Today – from WeatherUndergroundNews:
Behold — a way to capture a maximum amount of solar power in one of the sunniest regions on the planet.
Located in the oil-rich United Arab Emirates that cozy up to the Persian Gulf in the Middle East, Abu Dhabi announced the opening of the Shams 1 solar plant last month. Shams 1, which translates to “the Sun” in Arabic, according to the BBC, utilizes more than 250,000 mirrors to capture and harness the power of the sun.
Officials in Abu Dhabi hope the new plant will save 175,000 tons of carbon dioxide every year, reports an NPR blog. That’s the equivalent of removing 15,000 cars from the road, they say, and several more of these mega-plants are in the works.
The other reason for building the Shams 1? The country will be able to export more of their vast natural oil reserves instead of using it within the country. It will lead to even more profit for the UAE, says Bloomberg. The plant cost $750 million to build, but according to the report, it’s just the first step in a plan to generate one-third of the country’s energy from solar power by the year 2032.
AdventureMan and I were up early yesterday, headed for early church, then he headed home to vacuum (God bless him mightily!) and I headed to the commissary. We expected house guests today, Monday, but they were coming by car and I had hopes they might arrive a little early, which they did.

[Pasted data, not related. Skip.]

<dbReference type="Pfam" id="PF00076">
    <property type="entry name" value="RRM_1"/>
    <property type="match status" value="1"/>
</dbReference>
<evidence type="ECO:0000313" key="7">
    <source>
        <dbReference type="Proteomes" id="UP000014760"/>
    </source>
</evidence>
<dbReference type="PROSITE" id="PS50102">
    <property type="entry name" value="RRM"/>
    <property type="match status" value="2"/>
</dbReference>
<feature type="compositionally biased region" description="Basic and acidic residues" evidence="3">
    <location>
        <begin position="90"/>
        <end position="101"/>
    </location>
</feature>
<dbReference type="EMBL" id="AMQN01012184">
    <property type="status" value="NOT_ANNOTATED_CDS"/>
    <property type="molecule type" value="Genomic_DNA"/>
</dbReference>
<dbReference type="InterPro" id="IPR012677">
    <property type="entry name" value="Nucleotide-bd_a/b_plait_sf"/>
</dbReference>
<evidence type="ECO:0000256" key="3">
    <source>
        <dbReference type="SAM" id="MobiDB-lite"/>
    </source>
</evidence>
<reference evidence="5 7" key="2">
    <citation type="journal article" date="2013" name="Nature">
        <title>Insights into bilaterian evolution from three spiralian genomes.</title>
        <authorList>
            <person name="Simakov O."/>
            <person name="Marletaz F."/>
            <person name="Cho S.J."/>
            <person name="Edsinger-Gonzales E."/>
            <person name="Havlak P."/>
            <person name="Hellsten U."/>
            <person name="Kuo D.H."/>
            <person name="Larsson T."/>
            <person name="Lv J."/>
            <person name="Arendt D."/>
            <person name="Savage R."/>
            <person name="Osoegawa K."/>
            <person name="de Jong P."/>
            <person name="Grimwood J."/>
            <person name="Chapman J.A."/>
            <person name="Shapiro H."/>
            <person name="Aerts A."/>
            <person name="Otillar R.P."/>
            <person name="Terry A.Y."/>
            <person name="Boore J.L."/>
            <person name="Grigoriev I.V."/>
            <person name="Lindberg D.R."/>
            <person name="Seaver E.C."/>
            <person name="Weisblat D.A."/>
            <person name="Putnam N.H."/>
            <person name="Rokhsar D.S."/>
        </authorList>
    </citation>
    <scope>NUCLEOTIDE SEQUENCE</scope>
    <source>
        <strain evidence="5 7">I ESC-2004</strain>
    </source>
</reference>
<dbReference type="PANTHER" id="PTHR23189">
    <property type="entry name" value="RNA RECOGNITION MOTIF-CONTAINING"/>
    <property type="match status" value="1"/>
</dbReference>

As we were cleaning, putting away groceries, making sure the guest suite was in top condition, we could hear a symphony of buzzing, humming, clicking, sawing – we had the windows open, and with the temperatures in the 70′s, climbing into the 80′s (F) it was one of those irresistible days for yard work, and all the neighborhood was out mowing, trimming, weed-whacking, etc. We could hear the hmmmmmmmmm of air conditioners turned on, and the clicking of pool cleaners whirring and cleaning.
We treasure these rare days; warm enough to enjoy having the house open, to hear the birds and cicadas. It’s one of those days that energizes.
And then, the wind shifted, and grew cool. From the 80′s, around three in the afternoon, to evening, it dropped 30 degrees. This morning, it is in the high 30′s – a fifty degree shift! I hope the pool is warm at the Y.
We’ve been in Pensacola three years this month, or anyway, I have. AdventureMan retired, but went back twice to help out and to start things up on a major contract. He was retired, but useful.
The longest we’ve ever stayed in any one place was 6 years. The second longest was 4.5 years. There were some 6 month places, 10 month places, and three years was a long posting. I feel the internal clock ticking; I am cleaning out closets and drawers. No, I am not packing. No, I am not moving, but the habits are still there and don’t go away. Go through everything. Weed and cull. Pass along. Give away. Evaluate.